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Thread: The Big Guide to Shipping Stuff Home

  1. #1
    chill yo coop52's Avatar
    Join Date
    May 2008

    Default The Big Guide to Shipping Stuff Home

    Hello folks. As I just recently returned home with a bunch of stuff, I thought it'd be nice to pass along all the info I gathered in my quest to get everything home.

    For those who are returning this summer, start deciding what you're going to take and getting rid of stuff NOW. It takes longer than you think it will. Plus, any sea mail you send now should be either waiting for you or will arrive soon after you do.

    Basically, there are three methods to get your stuff home:

    1. Bring it on the plane with you as extra luggage.

    If you only have a few things, even if it adds up to another two or three suitcases, this is the simplest and possibly the cheapest method depending on your airline. I flew back on Delta, and an extra suitcase that weighed like 75lbs was only $60.

    2. Send it through the post office.
    This method is probably the most useful for the vast majority of JETs/drones/eikaiwa monkeys.
    Step 1: Find your local post office, grab a bunch of International Parcel Post labels (the ones with the green writing, don't get EMS by mistake), and start filling them out as you pack. Sea mail is the slowest and cheapest; SAL is a little faster (2-3 weeks in my case vs 2 months).
    Step 2: When you are ready, fill out the online form or call the 0800 number on this page: Click here!.
    Step 3: Someone will come pick everything up from your house. They'll weigh it right there so you can pay.

    Note that if you send more than 10 boxes at once, you'll get a discount.

    if you have a lot of books, media mail is also available at select post offices , and it can be sent by sea, SAL, or airmail just like parcels (check here for the closest post office). Ask for a M-yuutai. I highly recommend calling ahead to make sure they have a bag ready for you and don't be surprised if the counter people cock their heads like confused puppies when you ask for it. They had to call a manager to do it when I went. Unfortunately, they will not come pick up boxes for media mail. I had all my books in boxes inside the bag. The books themselves arrived fine, but the boxes were pretty much all destroyed. I have heard that some post offices inspect the contents if you put your books in boxes, so don't tape them up until you get to the post office. Also, media mail takes a really long time. Mine only took 2 months, but I read of some people waiting 6 months or more.

    3. Contracting a shipping company

    I ended up doing this to get the majority of my stuff home. I would not recommend this unless you had a whole household's worth of furniture or other heavy things. It was a hassle and ended up costing more than I thought. People not from the US might have a different experience, so do your research before deciding either way. There are a number of companies out there specializing in international moves, including good old Yamato Kuroneko, so you might be able to find something cheaper and more hassle-free.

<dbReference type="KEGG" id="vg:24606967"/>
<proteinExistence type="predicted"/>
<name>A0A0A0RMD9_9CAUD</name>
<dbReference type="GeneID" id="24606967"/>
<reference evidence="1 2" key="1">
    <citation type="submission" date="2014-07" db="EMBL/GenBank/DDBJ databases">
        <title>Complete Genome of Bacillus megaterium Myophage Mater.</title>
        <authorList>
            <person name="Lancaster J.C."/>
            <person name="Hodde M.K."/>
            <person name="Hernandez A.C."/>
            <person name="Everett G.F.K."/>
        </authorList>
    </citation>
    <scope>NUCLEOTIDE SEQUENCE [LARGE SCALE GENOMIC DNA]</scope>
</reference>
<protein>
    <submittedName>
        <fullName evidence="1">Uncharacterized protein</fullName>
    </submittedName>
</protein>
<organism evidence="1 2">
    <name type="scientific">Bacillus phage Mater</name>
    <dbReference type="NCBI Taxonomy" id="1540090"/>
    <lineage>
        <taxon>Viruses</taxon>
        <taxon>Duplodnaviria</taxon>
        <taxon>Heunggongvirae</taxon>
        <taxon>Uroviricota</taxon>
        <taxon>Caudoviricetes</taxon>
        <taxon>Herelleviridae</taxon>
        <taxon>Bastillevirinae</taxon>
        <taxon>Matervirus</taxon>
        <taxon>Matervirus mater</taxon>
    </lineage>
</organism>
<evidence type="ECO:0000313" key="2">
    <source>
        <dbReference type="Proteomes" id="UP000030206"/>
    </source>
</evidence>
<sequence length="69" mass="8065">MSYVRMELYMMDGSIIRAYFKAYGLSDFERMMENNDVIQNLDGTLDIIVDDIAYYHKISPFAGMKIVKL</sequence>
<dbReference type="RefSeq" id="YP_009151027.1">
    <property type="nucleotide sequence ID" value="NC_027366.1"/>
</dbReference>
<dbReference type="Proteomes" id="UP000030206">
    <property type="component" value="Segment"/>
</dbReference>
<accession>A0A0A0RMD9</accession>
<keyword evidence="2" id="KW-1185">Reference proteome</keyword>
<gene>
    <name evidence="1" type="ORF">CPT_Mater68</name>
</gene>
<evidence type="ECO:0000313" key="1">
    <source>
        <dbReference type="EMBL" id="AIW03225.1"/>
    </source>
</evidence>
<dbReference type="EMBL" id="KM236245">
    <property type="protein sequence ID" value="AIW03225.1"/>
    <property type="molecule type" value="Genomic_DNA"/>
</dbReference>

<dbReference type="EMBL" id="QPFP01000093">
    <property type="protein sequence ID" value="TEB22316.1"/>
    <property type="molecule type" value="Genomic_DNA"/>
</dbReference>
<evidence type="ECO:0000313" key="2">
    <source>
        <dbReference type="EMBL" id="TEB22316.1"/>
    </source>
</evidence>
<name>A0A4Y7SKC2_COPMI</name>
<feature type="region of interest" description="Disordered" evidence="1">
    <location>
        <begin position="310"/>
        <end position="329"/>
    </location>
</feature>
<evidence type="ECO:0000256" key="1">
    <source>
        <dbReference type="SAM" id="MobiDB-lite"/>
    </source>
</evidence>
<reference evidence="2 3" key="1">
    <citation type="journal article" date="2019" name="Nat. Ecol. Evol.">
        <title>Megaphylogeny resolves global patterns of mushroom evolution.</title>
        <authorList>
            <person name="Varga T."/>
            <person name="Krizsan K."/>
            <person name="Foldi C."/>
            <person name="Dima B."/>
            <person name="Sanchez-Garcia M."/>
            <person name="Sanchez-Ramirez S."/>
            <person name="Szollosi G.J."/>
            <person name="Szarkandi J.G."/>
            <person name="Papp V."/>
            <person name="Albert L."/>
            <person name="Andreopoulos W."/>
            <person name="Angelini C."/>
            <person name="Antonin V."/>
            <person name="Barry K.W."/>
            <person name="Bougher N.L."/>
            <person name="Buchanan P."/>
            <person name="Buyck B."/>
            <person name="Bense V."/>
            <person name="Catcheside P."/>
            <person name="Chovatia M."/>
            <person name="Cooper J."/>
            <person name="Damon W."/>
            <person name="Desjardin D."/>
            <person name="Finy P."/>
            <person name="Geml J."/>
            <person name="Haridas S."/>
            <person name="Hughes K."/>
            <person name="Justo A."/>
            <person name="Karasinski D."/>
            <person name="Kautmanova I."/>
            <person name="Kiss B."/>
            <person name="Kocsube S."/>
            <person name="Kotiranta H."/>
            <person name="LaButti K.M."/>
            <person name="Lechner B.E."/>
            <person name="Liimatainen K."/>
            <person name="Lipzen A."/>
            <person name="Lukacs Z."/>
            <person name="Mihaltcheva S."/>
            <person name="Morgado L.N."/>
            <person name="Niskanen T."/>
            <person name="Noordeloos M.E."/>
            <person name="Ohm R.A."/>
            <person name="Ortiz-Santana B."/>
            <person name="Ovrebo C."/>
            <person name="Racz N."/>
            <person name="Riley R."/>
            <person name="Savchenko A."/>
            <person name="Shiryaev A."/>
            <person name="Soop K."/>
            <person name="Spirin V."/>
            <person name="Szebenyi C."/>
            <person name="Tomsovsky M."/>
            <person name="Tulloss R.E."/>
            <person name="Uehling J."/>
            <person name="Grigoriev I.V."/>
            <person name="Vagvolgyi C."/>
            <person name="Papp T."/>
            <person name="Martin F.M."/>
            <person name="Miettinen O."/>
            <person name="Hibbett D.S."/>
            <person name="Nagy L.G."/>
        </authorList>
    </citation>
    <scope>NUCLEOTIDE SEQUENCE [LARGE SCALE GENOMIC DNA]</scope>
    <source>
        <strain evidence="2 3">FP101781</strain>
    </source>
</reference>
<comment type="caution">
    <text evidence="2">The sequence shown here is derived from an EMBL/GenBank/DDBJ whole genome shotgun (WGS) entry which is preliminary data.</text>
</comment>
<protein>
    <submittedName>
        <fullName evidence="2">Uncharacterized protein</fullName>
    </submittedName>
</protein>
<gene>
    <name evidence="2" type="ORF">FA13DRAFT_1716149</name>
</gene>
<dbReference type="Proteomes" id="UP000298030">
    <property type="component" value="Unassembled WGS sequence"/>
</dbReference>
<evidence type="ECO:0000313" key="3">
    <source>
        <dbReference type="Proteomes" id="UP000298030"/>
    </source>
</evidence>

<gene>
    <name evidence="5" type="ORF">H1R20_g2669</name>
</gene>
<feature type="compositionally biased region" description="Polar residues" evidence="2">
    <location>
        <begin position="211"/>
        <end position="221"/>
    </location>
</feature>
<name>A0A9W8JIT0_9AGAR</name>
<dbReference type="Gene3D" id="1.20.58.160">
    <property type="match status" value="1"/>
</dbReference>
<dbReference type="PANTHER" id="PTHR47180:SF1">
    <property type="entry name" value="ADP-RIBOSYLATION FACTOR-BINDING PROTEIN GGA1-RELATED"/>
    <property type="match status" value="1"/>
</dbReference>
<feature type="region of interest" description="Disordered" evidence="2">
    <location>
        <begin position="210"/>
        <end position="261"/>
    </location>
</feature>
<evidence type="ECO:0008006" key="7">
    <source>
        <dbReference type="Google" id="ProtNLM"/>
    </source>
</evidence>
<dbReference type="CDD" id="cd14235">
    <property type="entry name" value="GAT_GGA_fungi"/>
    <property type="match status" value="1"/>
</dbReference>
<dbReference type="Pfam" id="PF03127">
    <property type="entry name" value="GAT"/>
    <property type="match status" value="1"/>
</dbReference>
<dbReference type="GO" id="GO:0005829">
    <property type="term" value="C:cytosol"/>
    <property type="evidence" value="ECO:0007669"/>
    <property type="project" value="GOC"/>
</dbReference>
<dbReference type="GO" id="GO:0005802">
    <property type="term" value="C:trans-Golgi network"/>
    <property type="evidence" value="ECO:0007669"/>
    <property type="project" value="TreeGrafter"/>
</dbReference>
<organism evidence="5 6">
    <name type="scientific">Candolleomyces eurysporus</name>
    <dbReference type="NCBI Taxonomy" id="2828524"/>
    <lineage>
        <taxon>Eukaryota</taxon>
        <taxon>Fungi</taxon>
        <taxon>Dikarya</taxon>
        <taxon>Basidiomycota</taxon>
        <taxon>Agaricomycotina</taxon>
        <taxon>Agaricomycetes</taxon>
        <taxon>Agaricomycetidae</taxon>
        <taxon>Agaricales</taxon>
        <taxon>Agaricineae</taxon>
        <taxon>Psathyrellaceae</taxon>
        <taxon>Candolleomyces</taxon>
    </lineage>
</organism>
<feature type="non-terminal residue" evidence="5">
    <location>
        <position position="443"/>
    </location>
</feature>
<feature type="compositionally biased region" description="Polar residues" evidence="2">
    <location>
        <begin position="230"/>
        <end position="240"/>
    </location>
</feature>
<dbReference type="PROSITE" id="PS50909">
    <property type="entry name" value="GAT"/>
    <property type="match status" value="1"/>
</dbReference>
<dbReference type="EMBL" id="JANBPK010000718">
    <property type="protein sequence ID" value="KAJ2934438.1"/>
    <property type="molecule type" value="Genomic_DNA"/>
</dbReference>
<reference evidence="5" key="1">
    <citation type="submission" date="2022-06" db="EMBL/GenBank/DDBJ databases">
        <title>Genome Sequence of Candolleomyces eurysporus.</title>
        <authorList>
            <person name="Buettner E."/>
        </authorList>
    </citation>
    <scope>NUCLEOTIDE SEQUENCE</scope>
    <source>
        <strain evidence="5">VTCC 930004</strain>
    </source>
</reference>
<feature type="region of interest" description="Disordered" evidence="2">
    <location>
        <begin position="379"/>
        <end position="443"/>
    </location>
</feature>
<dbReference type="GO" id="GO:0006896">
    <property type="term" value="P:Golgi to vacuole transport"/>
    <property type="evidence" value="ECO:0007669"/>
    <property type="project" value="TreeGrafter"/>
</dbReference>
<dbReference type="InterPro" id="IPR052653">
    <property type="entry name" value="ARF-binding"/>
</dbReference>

I went with a door-to-port service thinking that it would be simple to pick it up myself and save some money. I highly, highly recommend getting door-to-door if you choose to go this route. The shipping company who arranged the transfer from my house to the port in the US was very communicative and helpful. They sent me all the documents to fill out within a couple of hours of my making the reservation and kept me updated every step of the way from my house in Tottori to the port in Tokyo. My shipment was taken off the boat in LA and brought to Atlanta by either truck or rail. The company that handled that leg of the shipment sent me a few statements but were unclear about what all I needed to do to clear customs and pick it up at their warehouse. Long story short, I got my stuff fine, but it took hours of waiting since people gave me blatantly wrong information.

    Just FYI for people who are interested in this:
    -The quote that the shipping company gives you probably doesn't include customs fees or other misc charges. I paid about 7 man before I left Japan and ended up paying over $350 more in fees once the shipment arrived.
    -I assume that the door-to-door price would include a customs broker. The form itself isn't complicated, and there's nothing wrong with you (or a relative if you write a notarized letter for them) going to do it, but the customs officer was extremely confused as to why I was clearing it myself. Also note that you can't file the form until after the shipment arrives and that you only have a few days to do it before the shipment gets moved to the General Warehouse. It costs a lot more to get it out from there and the stuff might be auctioned off if it sits there too long.
    -Don't get boxes from the grocery store if you choose this method. Customs is really picky about food, and some officers won't let even boxes that once contained food in. The post office is a little less picky, but I would still avoid it. Start collecting paper or textbook boxes from school. They usually are sturdy and hold a lot of stuff.

    Hopefully some people have found this useful.

  2. #2
    Senior Member
    Join Date
    Sep 2013

    Default Re: The Big Guide to Shipping Stuff Home

    Thanks for the great post, it is super informative. Just wondering, do you know if you can ship suitcases internationally via Japan Post? I'm having a hard time finding any info about that.

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